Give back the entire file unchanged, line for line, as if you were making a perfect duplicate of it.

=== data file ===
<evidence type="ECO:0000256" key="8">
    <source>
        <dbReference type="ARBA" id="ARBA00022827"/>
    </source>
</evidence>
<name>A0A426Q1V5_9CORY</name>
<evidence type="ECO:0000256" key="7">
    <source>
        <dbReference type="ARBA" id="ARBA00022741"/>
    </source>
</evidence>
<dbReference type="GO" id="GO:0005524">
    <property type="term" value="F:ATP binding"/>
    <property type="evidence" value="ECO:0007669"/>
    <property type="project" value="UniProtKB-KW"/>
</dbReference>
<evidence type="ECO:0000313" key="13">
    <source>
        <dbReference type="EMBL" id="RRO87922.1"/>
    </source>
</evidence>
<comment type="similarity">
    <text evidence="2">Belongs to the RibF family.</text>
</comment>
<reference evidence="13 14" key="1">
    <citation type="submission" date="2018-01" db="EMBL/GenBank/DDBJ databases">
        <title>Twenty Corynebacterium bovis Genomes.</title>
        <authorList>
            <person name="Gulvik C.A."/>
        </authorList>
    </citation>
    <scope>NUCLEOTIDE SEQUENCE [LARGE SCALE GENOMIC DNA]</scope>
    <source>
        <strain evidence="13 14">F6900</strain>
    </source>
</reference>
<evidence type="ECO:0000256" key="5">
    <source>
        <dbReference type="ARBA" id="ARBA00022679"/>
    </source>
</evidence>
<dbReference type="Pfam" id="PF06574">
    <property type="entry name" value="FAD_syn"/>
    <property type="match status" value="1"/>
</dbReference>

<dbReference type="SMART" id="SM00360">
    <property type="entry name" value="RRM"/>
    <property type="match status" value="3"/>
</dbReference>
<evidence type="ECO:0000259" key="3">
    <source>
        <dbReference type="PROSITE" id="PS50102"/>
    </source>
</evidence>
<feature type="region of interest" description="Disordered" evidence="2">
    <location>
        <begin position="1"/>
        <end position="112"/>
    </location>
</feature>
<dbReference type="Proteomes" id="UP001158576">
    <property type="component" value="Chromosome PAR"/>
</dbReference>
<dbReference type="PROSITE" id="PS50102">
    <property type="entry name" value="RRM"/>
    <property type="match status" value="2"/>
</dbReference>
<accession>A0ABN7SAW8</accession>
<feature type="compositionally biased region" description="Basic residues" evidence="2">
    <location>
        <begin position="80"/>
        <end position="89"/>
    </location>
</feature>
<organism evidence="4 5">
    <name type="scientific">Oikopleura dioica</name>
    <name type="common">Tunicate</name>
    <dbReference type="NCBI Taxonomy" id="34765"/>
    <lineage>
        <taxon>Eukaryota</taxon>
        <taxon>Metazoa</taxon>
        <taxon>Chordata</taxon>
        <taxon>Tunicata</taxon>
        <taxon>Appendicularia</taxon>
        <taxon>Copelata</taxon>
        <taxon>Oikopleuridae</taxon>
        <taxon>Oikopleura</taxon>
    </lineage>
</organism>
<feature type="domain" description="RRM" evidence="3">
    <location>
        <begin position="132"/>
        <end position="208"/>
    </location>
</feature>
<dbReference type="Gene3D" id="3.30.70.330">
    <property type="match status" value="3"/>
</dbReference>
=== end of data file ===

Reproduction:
<evidence type="ECO:0000256" key="8">
    <source>
        <dbReference type="ARBA" id="ARBA00022827"/>
    </source>
</evidence>
<name>A0A426Q1V5_9CORY</name>
<evidence type="ECO:0000256" key="7">
    <source>
        <dbReference type="ARBA" id="ARBA00022741"/>
    </source>
</evidence>
<dbReference type="GO" id="GO:0005524">
    <property type="term" value="F:ATP binding"/>
    <property type="evidence" value="ECO:0007669"/>
    <property type="project" value="UniProtKB-KW"/>
</dbReference>
<evidence type="ECO:0000313" key="13">
    <source>
        <dbReference type="EMBL" id="RRO87922.1"/>
    </source>
</evidence>
<comment type="similarity">
    <text evidence="2">Belongs to the RibF family.</text>
</comment>
<reference evidence="13 14" key="1">
    <citation type="submission" date="2018-01" db="EMBL/GenBank/DDBJ databases">
        <title>Twenty Corynebacterium bovis Genomes.</title>
        <authorList>
            <person name="Gulvik C.A."/>
        </authorList>
    </citation>
    <scope>NUCLEOTIDE SEQUENCE [LARGE SCALE GENOMIC DNA]</scope>
    <source>
        <strain evidence="13 14">F6900</strain>
    </source>
</reference>
<evidence type="ECO:0000256" key="5">
    <source>
        <dbReference type="ARBA" id="ARBA00022679"/>
    </source>
</evidence>
<dbReference type="Pfam" id="PF06574">
    <property type="entry name" value="FAD_syn"/>
    <property type="match status" value="1"/>
</dbReference>

<dbReference type="SMART" id="SM00360">
    <property type="entry name" value="RRM"/>
    <property type="match status" value="3"/>
</dbReference>
<evidence type="ECO:0000259" key="3">
    <source>
        <dbReference type="PROSITE" id="PS50102"/>
    </source>
</evidence>
<feature type="region of interest" description="Disordered" evidence="2">
    <location>
        <begin position="1"/>
        <end position="112"/>
    </location>
</feature>
<dbReference type="Proteomes" id="UP001158576">
    <property type="component" value="Chromosome PAR"/>
</dbReference>
<dbReference type="PROSITE" id="PS50102">
    <property type="entry name" value="RRM"/>
    <property type="match status" value="2"/>
</dbReference>
<accession>A0ABN7SAW8</accession>
<feature type="compositionally biased region" description="Basic residues" evidence="2">
    <location>
        <begin position="80"/>
        <end position="89"/>
    </location>
</feature>
<organism evidence="4 5">
    <name type="scientific">Oikopleura dioica</name>
    <name type="common">Tunicate</name>
    <dbReference type="NCBI Taxonomy" id="34765"/>
    <lineage>
        <taxon>Eukaryota</taxon>
        <taxon>Metazoa</taxon>
        <taxon>Chordata</taxon>
        <taxon>Tunicata</taxon>
        <taxon>Appendicularia</taxon>
        <taxon>Copelata</taxon>
        <taxon>Oikopleuridae</taxon>
        <taxon>Oikopleura</taxon>
    </lineage>
</organism>
<feature type="domain" description="RRM" evidence="3">
    <location>
        <begin position="132"/>
        <end position="208"/>
    </location>
</feature>
<dbReference type="Gene3D" id="3.30.70.330">
    <property type="match status" value="3"/>
</dbReference>